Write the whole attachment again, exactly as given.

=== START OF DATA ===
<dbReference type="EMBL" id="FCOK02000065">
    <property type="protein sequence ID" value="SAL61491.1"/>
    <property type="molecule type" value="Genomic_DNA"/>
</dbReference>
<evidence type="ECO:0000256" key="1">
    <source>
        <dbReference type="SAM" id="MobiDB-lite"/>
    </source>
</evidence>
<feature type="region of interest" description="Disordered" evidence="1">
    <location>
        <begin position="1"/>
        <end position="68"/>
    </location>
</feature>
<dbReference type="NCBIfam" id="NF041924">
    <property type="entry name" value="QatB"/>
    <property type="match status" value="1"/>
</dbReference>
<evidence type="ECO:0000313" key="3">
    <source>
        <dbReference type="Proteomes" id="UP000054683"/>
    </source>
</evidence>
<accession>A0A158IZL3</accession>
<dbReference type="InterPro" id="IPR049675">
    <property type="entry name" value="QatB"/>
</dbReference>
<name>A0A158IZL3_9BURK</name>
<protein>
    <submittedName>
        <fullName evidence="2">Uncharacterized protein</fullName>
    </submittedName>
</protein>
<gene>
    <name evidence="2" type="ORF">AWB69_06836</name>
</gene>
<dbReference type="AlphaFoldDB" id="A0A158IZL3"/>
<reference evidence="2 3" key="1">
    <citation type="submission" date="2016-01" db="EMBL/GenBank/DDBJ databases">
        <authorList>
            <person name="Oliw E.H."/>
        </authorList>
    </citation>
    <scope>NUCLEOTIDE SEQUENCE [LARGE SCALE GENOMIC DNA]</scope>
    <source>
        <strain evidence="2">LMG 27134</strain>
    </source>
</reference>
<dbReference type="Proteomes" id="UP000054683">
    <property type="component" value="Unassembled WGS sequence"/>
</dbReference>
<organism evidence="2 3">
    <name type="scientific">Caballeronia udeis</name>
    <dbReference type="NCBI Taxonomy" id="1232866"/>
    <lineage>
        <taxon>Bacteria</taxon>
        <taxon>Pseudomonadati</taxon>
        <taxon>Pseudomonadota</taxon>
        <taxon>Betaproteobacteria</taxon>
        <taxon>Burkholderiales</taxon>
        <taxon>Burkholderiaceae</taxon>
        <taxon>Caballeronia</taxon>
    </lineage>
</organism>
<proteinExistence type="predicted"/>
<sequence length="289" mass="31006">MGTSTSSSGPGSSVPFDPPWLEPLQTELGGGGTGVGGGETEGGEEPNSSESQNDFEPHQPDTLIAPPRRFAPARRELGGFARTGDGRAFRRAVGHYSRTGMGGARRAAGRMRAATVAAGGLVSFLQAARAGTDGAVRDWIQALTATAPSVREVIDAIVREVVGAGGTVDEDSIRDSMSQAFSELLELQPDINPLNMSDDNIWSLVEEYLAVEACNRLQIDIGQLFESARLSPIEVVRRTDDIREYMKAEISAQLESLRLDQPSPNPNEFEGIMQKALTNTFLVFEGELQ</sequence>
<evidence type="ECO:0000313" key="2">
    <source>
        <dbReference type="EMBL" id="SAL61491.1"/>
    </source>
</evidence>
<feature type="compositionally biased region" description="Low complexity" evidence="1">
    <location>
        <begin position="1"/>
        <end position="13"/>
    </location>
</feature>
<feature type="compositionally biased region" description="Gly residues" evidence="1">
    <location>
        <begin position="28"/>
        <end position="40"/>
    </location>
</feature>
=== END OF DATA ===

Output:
<dbReference type="EMBL" id="FCOK02000065">
    <property type="protein sequence ID" value="SAL61491.1"/>
    <property type="molecule type" value="Genomic_DNA"/>
</dbReference>
<evidence type="ECO:0000256" key="1">
    <source>
        <dbReference type="SAM" id="MobiDB-lite"/>
    </source>
</evidence>
<feature type="region of interest" description="Disordered" evidence="1">
    <location>
        <begin position="1"/>
        <end position="68"/>
    </location>
</feature>
<dbReference type="NCBIfam" id="NF041924">
    <property type="entry name" value="QatB"/>
    <property type="match status" value="1"/>
</dbReference>
<evidence type="ECO:0000313" key="3">
    <source>
        <dbReference type="Proteomes" id="UP000054683"/>
    </source>
</evidence>
<accession>A0A158IZL3</accession>
<dbReference type="InterPro" id="IPR049675">
    <property type="entry name" value="QatB"/>
</dbReference>
<name>A0A158IZL3_9BURK</name>
<protein>
    <submittedName>
        <fullName evidence="2">Uncharacterized protein</fullName>
    </submittedName>
</protein>
<gene>
    <name evidence="2" type="ORF">AWB69_06836</name>
</gene>
<dbReference type="AlphaFoldDB" id="A0A158IZL3"/>
<reference evidence="2 3" key="1">
    <citation type="submission" date="2016-01" db="EMBL/GenBank/DDBJ databases">
        <authorList>
            <person name="Oliw E.H."/>
        </authorList>
    </citation>
    <scope>NUCLEOTIDE SEQUENCE [LARGE SCALE GENOMIC DNA]</scope>
    <source>
        <strain evidence="2">LMG 27134</strain>
    </source>
</reference>
<dbReference type="Proteomes" id="UP000054683">
    <property type="component" value="Unassembled WGS sequence"/>
</dbReference>
<organism evidence="2 3">
    <name type="scientific">Caballeronia udeis</name>
    <dbReference type="NCBI Taxonomy" id="1232866"/>
    <lineage>
        <taxon>Bacteria</taxon>
        <taxon>Pseudomonadati</taxon>
        <taxon>Pseudomonadota</taxon>
        <taxon>Betaproteobacteria</taxon>
        <taxon>Burkholderiales</taxon>
        <taxon>Burkholderiaceae</taxon>
        <taxon>Caballeronia</taxon>
    </lineage>
</organism>
<proteinExistence type="predicted"/>
<sequence length="289" mass="31006">MGTSTSSSGPGSSVPFDPPWLEPLQTELGGGGTGVGGGETEGGEEPNSSESQNDFEPHQPDTLIAPPRRFAPARRELGGFARTGDGRAFRRAVGHYSRTGMGGARRAAGRMRAATVAAGGLVSFLQAARAGTDGAVRDWIQALTATAPSVREVIDAIVREVVGAGGTVDEDSIRDSMSQAFSELLELQPDINPLNMSDDNIWSLVEEYLAVEACNRLQIDIGQLFESARLSPIEVVRRTDDIREYMKAEISAQLESLRLDQPSPNPNEFEGIMQKALTNTFLVFEGELQ</sequence>
<evidence type="ECO:0000313" key="2">
    <source>
        <dbReference type="EMBL" id="SAL61491.1"/>
    </source>
</evidence>
<feature type="compositionally biased region" description="Low complexity" evidence="1">
    <location>
        <begin position="1"/>
        <end position="13"/>
    </location>
</feature>
<feature type="compositionally biased region" description="Gly residues" evidence="1">
    <location>
        <begin position="28"/>
        <end position="40"/>
    </location>
</feature>